3.5. Protein sequencing
After denaturation, reduction of the disulfide bonds and conver-
sion of the cysteines into mixed disulfides using MMTS, latex PTLP
was dissolved in 80% acetonitrile/10 mM ammonium hydrogencar-
bonate at a concentration of 0.04 mg/ml. The protein was digested
during 1 h at 37 ?C with sequencing grade trypsin (Promega, Mad-
ison, USA) at an enzyme:protein mass ratio of 1:20. After evapora-
tion of the solvent, the tryptic peptides were dissolved in 0.5% TFA
(v/v), desalted on ZipTipC18(Millipore, Billerica, USA) and eluted in
50% acetonitrile/1% formic acid (v/v). The MS/MS spectra were ac-
quired. After processing of the MS/MS data using the maximum en-
tropy data enhancement software MaxEnt 3, the peptide amino
acid sequences were semi-automatically deduced using the Pep-
tide Sequencing program (Waters/Micromass, Milford, USA).
3.6. Fluorescence measurements
Fluorescence spectra were recorded using a Perkin Elmer LS 55
fluorimeter and measurements were made in the concentration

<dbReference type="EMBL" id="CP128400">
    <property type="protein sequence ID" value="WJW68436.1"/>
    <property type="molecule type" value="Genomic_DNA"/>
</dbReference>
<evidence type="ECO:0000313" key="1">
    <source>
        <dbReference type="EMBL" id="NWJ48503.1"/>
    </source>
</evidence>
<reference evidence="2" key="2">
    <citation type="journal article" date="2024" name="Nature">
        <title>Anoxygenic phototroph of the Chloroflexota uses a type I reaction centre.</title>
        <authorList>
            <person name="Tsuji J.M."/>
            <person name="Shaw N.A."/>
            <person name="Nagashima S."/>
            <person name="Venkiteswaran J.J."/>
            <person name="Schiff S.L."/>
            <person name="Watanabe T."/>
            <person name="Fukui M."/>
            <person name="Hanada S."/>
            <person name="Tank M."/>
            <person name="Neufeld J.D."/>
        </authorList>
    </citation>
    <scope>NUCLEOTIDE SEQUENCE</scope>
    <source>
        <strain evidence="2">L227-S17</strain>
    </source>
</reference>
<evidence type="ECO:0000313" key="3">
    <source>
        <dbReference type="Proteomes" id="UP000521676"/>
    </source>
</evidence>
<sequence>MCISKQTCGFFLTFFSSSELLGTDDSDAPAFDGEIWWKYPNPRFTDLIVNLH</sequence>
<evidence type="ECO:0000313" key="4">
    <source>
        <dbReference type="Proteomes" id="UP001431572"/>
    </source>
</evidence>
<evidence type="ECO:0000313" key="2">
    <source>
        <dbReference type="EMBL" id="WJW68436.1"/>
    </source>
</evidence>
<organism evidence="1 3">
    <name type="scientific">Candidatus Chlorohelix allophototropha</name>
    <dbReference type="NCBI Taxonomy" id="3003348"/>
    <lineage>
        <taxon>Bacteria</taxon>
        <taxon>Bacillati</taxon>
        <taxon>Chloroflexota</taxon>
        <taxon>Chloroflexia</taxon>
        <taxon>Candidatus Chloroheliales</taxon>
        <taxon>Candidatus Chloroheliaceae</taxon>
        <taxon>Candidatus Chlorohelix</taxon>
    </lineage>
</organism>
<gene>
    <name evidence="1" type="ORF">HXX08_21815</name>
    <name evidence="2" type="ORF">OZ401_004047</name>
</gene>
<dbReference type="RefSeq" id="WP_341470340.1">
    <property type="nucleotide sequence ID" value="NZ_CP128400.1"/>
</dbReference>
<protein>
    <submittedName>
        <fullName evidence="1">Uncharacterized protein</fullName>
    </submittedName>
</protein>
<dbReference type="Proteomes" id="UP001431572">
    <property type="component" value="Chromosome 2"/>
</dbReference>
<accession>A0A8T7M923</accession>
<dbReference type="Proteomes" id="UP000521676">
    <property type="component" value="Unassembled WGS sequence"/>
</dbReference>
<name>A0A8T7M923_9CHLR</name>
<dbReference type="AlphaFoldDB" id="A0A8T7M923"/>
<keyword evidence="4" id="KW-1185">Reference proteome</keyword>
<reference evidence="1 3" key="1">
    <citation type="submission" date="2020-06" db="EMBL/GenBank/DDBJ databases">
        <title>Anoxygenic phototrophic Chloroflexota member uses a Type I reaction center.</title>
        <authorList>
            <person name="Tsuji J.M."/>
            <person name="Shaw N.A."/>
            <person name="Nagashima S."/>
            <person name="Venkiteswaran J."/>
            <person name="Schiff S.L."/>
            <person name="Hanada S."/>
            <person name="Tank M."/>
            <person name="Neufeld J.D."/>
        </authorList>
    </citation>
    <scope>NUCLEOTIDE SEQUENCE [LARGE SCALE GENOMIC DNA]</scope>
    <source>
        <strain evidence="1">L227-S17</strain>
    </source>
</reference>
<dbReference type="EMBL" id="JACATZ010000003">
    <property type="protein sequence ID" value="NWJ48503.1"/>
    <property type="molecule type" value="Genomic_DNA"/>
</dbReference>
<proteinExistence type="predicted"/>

range where emission was linear with respect to fluorophore con-
centrations. In all cases, emission and excitation bandwidths were
5.0 nm each and the solution temperature in the cell was main-
tained at 25.0 ± 0.1 ?C. Emission spectra were the mean of five con-
For intrinsic fluorescence emission measurements, excitation
was at 295 nm and emission spectra were collected in the range
300–450 nm. Relative fluorescence quantum yields were deter-
mined using: Qx= Qs? As? Sx/Ax? Sswherein Q is the emission quan-
tum yield, A is the absorbance at the excitation wavelength and S is
the area under the emission curve. The subscripts s and x refer to
the standard and to the sample, respectively. The standard used
was N-acetyl-L-tryptophanamide with a published fluorescence
quantum yield of 0.14 (Eftink et al., 1995).
Fig. 9. Conversion of the papaya proteinases into their S-thiomethylderivatives.
Y. Looze et al./Phytochemistry 70 (2009) 970–978
3.7. Circular dichroism measurements
CD measurements were made at 25 ?C on a Jasco J-710 polarim-
eter using desalted and filtered protein solutions in water (pH
5.25). Far-UV spectra that were collected in the range 190–
240 nm in a 0.2 mm circular cell, were an accumulation of eight
scans recorded at 50 nm/min with a 1-nm slit width and a time
constant of 0.5 s for a nominal resolution of 1.7 nm. The far-UV
spectra were scaled to molar ellipticities [h] (deg ? cm2? dmol?1)